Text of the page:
Sunday, June 21, 2020

Time in the Word - Pentecost 4 - Proper 8

The Price of Being a Christian
Pentecost 4
Proper 8
June 22-27, 2020

Today’s lessons are uncomfortable. They give a side to the Gospel we often neglect. In the Gospel lesson, Jesus says He came to bring a sword and not peace, because a conflict naturally results when one makes Christ his first love. This produces a conflict with competing loves. The way of Christ is not easy; it is the way of the cross, a way of self-sacrifice and hardship. The Old Testament points out that the truth is not always peace but war. The truth hurts because it is often negative and judgmental.  Christians are called to be salt and light in this world. The role of a Christian in this world is that of a true prophet: “O thou troubler of Israel” and “Hast thou fond me, O my enemy?” 

Collect for Proper 8O Almighty God, by the working of Your Holy Spirit grant that we may gladly hear Your Word proclaimed among us and follow it’s directing; through Jesus Christ Your Son, our Lord who lives and rules with You and the Holy Spirit, One God, now and forever.

A simple yet heart-felt Prayer – “Almighty God, grant us a steadfast faith in Jesus Christ, a cheerful hope in Your mercy, and a sincere love for You and one another.”

A Prayer of thanksgivingHeavenly Father, God of all grace, govern our hearts that we may never forget Your blessings but steadfastly thank and praise You for all Your goodness in this life until, with all Your saints, we praise You eternally in Your heavenly kingdom.

A Prayer for the Proper use of leisureO God, give us times of refreshment and peace in the course of this busy life. Grant that we may so use our leisure to rebuild our bodies and renew our minds that we may be opened to the goodness of Your creation; through Jesus Christ, our Lord

A prayer before we study the WordAlmighty God, our heavenly Father, without Your help our labor is useless, and without Your light our search is in vain. Invigorate the study of Your holy Word that, by due diligence and right discernment, we may establish ourselves and others in Your holy faith.

Monday, June 22, 2020Psalm 89:15-18 - This is the Psalm portion from which the Introit for next Sunday is taken. The antiphon is taken from verse 1, “I will sing of the steadfast love of the Lord, forever; with my mouth I will make known You faithfulness to all generations.”  The love and faithfulness that appear here will be repeated fourteen times throughout the course of this Psalm. We trust in the mercies of our Lord because of His love and faithfulness.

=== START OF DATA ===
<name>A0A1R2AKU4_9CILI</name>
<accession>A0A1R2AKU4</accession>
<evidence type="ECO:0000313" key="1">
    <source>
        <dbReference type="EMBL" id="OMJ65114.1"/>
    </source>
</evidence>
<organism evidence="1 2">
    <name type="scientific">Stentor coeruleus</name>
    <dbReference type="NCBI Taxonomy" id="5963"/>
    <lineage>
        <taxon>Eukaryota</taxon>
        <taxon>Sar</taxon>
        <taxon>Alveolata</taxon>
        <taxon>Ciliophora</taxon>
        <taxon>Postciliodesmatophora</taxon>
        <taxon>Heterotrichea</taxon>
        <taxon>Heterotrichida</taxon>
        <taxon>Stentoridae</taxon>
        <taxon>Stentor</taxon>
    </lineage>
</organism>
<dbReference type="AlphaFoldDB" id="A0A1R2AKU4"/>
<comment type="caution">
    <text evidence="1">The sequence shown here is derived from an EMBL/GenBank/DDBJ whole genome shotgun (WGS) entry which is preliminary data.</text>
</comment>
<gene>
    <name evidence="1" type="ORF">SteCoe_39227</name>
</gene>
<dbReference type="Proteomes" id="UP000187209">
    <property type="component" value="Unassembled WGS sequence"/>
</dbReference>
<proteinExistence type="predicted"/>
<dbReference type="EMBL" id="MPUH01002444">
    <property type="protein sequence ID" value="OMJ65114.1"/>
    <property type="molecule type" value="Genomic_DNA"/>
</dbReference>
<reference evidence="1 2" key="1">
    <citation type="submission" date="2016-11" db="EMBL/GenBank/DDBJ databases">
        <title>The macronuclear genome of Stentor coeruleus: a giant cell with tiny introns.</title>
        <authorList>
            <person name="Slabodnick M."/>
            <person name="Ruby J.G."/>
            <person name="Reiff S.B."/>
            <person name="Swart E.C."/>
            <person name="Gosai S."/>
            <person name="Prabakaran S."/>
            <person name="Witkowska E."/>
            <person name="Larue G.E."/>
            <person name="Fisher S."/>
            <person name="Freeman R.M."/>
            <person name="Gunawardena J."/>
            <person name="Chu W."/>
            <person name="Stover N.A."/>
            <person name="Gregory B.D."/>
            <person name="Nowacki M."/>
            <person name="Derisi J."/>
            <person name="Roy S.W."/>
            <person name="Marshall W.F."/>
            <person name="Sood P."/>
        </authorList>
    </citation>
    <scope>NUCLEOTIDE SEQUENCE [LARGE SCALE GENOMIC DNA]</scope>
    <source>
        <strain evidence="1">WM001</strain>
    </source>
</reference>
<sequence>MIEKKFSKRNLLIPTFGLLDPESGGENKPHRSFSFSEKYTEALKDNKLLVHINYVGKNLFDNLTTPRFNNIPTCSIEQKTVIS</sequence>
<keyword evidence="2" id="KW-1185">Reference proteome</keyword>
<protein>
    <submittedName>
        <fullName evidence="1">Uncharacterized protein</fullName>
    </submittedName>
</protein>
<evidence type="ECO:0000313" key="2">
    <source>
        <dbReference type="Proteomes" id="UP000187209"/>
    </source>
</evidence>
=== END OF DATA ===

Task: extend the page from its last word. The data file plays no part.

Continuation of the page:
Tuesday, June 23, 2020Jeremiah 28:5-9 – A true prophet is one whose message is fulfilled. One day two preachers were speaking in the temple. They contradicted each other and yet both claimed to be prophets. Whom were the people to believe? One says God will send peace; the other promises the way. Jeremiah gives the acid test: the true prophet is one whose preaching comes true. So, we have to wait and see who is right. 

Here we find God’s bad news (verses 5-8).  Most think God has only good news for us. According to this lesson, God has both good and bad news. For the rebellious and disobedient there is bad news – judgment, war, famine, and death. King Ahab referred to Elijah as “you troubler of Israel,” and “my enemy.”  Micah had bad news of defeat for the kings about to go to war. To say peace because people want to hear it is to be faithless to God who brings judgment upon a sinful people. 

Wednesday, June 24, 2020Romans 7:1-13 – Paul warns Christians not to back into our former way of living. As far as Christians are concerned, a life “controlled by the sinful nature” belongs to our past. The law not only reveals sin, it also stimulates it. The natural tendency in man is to desire the forbidden thing – death. Physical death and beyond that, eternal death - final separation from God – are the fruit of our “union” with the law.

Thursday, June 25, 2020Matthew 10:34-42 –Jesus calls upon his disciples to love him above all others. Matthew continues in this lesson with the price of discipleship. In verses 34-36, Jesus declares that His coming will cause dissension in families because disciples will love Him more than any member of the family. In verses 37-39, Jesus calls upon His disciples to take up the cross and to lose themselves in His cause. To those who do this, Jesus promises rewards (verses 40-42). In this passage, we have the cost and reward of discipleship.

There are many rewards — reward of a prophet, or a righteous man, of a spokesperson and ambassador of Christ. “He who receives you receives me.” To accept a follower of Christ is to accept Jesus; to help a disciple is to help Christ. To reject a disciple is to reject Christ. What a high honor to be a surrogate of Christ!

Friday, June 26, 2020Psalm 119:153-160 – This Psalm is suggested for next Sunday. It falls under the Hebrew letter “Resh” It is a psalm and prayer of deliverance. “See how I love your precepts; preserve my life…

Saturday, June 27, 2020John 11:16 – This passage is the inspiration for the hymn “Let us ever walk with Jesus” {LSB 685}. Thomas is ready to suffer all, even death, for the sake of Christ. Such commitment is necessary yet impossible without faith in Christ. Our prayer: Lord increase my faith!

LUTHERAN SEVICE BOOK LECTIONARY © 2006 Concordia Publishing House, St. Louis, MO
Schnorr von Carolsfeld, woodcuts © WELS Permission to use these copyrighted items is limited to personal and congregational use. 

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